Online Gaming Stocks: A Look into PartyGaming

Article composed by pro gaming writer, Tom Somach

Looking to buy casino stocks online? Before we get started it should be noted that most gaming stocks are traded on the London Stock Exchange. But if you’re ready to buy stocks, try etrade.com. They have global trading. The LSE also operates what is called the Alternatives Investments Market (AIM). This is where Neteller trades when it’s not being delisted for legal problems.

Very few online casinos are traded on Nasdaq. One of the only ones I know of, off the top of my head is the World Poker Tour-poker site of their company. Only sites that don’t accept US players will be on Nasdaq. The Financial Times Stock Exchange is the second biggest spot where online gaming stocks are traded. They are commonly referred to as the Footsie 100 or FTSE 100.

There’s no sure thing in the stock market, as every stock you buy is a gamble, to some degree. And it’s especially true with gambling-related stocks, as the recent volatility of some of them has demonstrated. The stock values of companies that run actual casinos in Las Vegas and elsewhere, have been relatively stable of late. The same can’t be said, however, for the recent stock values of companies that run online casinos.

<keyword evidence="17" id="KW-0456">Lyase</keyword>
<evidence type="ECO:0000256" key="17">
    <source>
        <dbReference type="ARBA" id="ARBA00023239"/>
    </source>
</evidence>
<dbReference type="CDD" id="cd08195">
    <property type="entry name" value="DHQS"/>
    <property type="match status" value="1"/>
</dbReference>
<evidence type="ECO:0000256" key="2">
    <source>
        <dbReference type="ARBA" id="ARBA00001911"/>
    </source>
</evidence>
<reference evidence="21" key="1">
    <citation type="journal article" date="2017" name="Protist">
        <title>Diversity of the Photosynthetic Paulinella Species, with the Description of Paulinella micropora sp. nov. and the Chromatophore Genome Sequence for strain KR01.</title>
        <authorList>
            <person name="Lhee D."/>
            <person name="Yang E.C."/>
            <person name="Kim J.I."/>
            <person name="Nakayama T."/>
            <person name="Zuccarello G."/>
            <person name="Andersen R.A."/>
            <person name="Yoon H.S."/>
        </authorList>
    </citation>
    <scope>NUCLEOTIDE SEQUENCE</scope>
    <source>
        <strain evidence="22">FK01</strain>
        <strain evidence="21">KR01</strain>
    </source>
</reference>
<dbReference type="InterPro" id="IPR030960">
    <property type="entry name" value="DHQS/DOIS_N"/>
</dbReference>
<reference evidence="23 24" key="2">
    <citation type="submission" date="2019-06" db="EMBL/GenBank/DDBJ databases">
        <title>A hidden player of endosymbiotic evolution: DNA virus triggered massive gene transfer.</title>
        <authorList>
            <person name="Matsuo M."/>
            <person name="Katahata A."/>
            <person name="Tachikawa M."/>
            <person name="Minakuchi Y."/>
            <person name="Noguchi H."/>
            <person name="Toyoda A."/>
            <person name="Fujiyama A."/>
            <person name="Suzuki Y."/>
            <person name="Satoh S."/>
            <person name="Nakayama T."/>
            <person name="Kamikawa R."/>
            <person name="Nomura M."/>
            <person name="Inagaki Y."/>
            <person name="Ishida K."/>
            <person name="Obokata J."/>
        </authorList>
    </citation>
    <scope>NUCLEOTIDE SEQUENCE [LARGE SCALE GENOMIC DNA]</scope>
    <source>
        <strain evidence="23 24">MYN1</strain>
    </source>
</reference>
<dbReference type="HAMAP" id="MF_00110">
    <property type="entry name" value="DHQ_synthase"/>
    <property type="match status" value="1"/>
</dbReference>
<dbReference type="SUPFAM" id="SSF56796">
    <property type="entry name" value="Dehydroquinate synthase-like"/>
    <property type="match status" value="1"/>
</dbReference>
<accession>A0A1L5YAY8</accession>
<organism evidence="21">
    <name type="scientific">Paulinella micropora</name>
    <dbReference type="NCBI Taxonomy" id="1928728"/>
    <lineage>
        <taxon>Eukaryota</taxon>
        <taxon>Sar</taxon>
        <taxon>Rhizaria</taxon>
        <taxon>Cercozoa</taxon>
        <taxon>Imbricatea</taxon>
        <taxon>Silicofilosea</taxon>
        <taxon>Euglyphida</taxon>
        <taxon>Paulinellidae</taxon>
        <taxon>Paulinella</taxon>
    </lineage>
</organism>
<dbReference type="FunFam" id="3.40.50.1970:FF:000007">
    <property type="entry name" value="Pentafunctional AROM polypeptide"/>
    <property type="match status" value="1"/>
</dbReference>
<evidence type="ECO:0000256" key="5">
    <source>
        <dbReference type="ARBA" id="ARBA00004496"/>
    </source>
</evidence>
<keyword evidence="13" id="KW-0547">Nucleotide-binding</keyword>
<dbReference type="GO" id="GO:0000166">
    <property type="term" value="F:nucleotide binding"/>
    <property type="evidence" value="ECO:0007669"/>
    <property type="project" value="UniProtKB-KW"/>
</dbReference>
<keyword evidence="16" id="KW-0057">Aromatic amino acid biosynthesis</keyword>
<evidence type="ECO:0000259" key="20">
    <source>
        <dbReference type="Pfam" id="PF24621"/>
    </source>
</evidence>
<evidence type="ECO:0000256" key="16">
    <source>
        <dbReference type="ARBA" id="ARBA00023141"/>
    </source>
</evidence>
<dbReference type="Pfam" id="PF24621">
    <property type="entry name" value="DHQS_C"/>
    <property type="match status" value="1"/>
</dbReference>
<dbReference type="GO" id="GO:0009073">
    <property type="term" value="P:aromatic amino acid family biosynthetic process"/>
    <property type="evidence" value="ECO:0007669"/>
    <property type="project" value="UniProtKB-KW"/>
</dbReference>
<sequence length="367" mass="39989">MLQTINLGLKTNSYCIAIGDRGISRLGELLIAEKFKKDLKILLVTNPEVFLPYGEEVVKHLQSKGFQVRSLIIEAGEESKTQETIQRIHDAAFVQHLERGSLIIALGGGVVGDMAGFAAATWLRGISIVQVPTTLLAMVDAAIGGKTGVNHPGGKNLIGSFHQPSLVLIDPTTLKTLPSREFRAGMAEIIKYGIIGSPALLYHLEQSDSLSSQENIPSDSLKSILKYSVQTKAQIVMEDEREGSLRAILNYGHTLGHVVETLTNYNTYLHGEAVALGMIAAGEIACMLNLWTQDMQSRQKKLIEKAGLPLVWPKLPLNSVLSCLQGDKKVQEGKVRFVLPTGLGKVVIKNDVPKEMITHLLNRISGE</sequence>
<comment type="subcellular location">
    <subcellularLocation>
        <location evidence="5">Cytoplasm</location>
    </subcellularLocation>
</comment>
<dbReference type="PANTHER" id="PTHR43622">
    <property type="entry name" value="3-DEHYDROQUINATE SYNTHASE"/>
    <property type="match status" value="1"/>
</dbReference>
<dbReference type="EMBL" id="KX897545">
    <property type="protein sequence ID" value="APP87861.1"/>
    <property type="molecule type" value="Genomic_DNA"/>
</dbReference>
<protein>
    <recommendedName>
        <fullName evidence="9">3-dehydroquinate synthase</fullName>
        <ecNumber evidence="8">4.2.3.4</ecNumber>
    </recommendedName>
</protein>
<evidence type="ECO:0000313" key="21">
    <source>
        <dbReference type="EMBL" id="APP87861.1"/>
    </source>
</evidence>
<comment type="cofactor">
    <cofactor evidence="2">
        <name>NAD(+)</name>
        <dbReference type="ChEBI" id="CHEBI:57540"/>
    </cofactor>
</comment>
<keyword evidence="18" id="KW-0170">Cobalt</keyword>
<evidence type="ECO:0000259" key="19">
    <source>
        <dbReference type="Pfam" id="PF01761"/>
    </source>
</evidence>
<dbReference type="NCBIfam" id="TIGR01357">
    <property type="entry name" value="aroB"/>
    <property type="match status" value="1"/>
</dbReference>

Some of those have dropped like lead weights in a deep pond. The reason? Anti-online gambling legislation that was passed last year by the U.S. Congress and that caused many online gambling sites to stop accepting US online poker players and gamblers. The Unlawful Internet Gambling Enforcement Act, or UIGEA for short, prohibits financial entities such as banks and credit card companies from processing payments to and from online gambling sites, effectively making it much harder for Americans to gamble online.

Party Poker was once the most popular and financially successful Internet poker room in the world, with a majority of its customers coming from the U.S. After UIGEA passed last fall, Party Poker banned customers, and then promptly lost most of its overall business, which caused the company’s stock to lose more than a billion dollars in value.

Officially, PartyGaming PLC, the parent company of Internet poker room Party Poker (www.partypoker.com), announced earlier this year that its annual net profits for 2006 were down a whopping 56% from what they were in 2005. The company blamed the drop-off on anti-online gambling legislation that passed last year and forced Party Poker to abandon the market, which was most of its business. They also blamed large acquisition costs on gaining new players from non-US markets. Great amounts of CPA (Cost per acquisition) was paid out to poker affiliates to generate these new players.

Its annual net profits for 2006 were $128 million, down $165 million or 56% from the $293 million in annual net profits the company recorded in 2005, PartyGaming officials said.

Another company that banned customers from playing online poker didn’t suffer as bad a fate as Party Poker, but by the same token wasn’t breaking any revenue records either. Read more about 888 Gaming Stocks.

Article by Tom Somach